Hawaii’s top five beaches (you’ve probably never heard of)

Trying to narrow down for clients where they will find the best beaches on their Hawaiian vacation is almost like attempting to pinpoint for them the best patisseries in Paris — there is something spectacular to discover at almost every one.

So instead of creating a list to try and decipher where Hawaii’s five best beaches could possibly be, here are five very special beaches your clients might not know about.

And for good measure we’ve added one more, to create a list naming one beach on each of Hawaii’s six glorious islands.


Hawaii Island: Papakolea Beach (Green Sand Beach).

Yes, you read that right. There are only four green sand beaches in the world and The Big Island is where you’ll find one of them. Papakolea Beach can thank past volcano eruptions (from a now dormant volcano) for its green sand, which gets its colour from olivine crystals. Green Sand Beach is an isolated spot, found at the southern tip of Hawaii Island, and getting there is an adventure all its own. Driving to Papakolea requires some serious off-roading, or another option is to hike the two-and-a-half miles.



Maui: Launiupoko Beach Park.

This one’s a local favourite found just south of Lahaina. What makes this beach great is the presence of a natural pool created by lava rock that is perfect for young children ready to splash in the ocean. This beach also boasts the kind of well-formed break surfers are often after and a killer view of the island of Lanai.


Kauai: Kealia Beach.

Kealia Beach’s long sand bar bottom makes this a beach for travellers ready to hit the waves. In the winter months Kealia Beach gives beach goers the opportunity to do a bit of multi-tasking by getting in some time for whale-watching while soaking up the sun. Located on the East Side of Kauai, not all of Kealia Beach provides ideal swimming waters, which is why swimmers are advised to stick to the north end.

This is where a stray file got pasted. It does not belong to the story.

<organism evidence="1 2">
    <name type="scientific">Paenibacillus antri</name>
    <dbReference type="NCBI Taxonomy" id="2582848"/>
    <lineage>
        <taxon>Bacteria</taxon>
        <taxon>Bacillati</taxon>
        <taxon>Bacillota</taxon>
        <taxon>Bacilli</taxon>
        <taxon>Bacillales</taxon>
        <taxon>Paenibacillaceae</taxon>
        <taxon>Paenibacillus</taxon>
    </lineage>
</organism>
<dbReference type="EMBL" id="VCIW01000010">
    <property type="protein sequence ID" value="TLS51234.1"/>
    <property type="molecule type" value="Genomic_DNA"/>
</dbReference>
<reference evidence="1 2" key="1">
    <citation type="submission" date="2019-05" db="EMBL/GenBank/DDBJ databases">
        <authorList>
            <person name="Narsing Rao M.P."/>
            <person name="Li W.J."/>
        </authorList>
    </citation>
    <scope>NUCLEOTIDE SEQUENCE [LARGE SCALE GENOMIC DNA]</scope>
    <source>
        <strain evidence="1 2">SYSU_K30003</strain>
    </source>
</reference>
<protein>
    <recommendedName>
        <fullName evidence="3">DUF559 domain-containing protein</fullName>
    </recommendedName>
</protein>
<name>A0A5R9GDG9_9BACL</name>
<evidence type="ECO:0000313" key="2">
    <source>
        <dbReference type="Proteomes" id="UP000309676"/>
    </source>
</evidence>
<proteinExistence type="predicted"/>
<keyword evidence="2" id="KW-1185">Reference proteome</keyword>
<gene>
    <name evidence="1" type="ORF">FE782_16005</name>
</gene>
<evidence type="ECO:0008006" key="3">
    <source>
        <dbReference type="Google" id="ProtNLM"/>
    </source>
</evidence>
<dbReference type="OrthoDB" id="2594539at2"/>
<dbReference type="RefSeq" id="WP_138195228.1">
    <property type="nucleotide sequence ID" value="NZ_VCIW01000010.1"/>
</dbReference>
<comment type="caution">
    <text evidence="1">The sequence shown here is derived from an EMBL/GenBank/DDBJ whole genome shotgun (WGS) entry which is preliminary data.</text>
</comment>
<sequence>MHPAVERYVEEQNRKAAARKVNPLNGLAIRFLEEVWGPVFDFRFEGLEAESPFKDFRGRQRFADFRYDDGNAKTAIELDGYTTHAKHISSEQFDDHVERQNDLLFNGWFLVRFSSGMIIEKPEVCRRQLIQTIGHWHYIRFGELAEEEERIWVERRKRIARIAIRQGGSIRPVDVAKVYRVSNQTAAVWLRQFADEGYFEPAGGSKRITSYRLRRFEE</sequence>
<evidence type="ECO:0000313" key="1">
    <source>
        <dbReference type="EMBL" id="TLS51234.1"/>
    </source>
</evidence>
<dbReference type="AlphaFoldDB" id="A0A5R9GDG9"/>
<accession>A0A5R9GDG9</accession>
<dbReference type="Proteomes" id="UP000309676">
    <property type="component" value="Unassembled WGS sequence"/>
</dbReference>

Oahu: Hanauma Bay Nature Preserve.

When your clients staying on the South Shore are ready for some time away from Waikiki Beach, one option that’s sure to please is Hanauma Bay Nature Preserve. On top of meeting all the marks on most beach-lovers’ checklists, Hanauma Bay Nature Preserve is Oahu’s most popular snorkeling destination. This stunning cove has gone through an important restoration project in order to bring its delicate eco-system back into balance. It is the first Marine Life Conservation District in Hawaii and travellers are cautioned to take great care while enjoying the waters and beaches here. Once they have the opportunity to swim out and explore reefs packed with vibrant fish it will be easy to see why protecting this space is so crucial.



Molokai: Papaohaku Beach.

Who knew one of Hawaii’s largest white sand beaches could be found on Maui’s smaller sister island, Molokai? Also known as Three Mile Beach, visitors may be able to enjoy a view of Oahu from Papaohaku but this beach is a far cry from busy Waikiki. Though Papaohaku offers an assortment of amenities, including campsites, indoor and outdoor showers, picnic and restroom facilities, visitors can also really kick-back here and experience the joy of having an 100-yard wide beach (almost) all to themselves.


Lanai: Kaiolohia (Shipwreck Beach).

Let’s face it. With only 18 miles of shoreline and a sprinkle of beaches across the whole island, there isn’t a sandy spot on Lanai that won’t be unheard of to most Canadian travellers. With strong currents and winds, this isn’t a beach for swimming. Getting to Kaiolohia will require an off-road adventure and clients won’t find restroom facilities there, but what they will find is a rusted World War II ship to marvel at off the coast.

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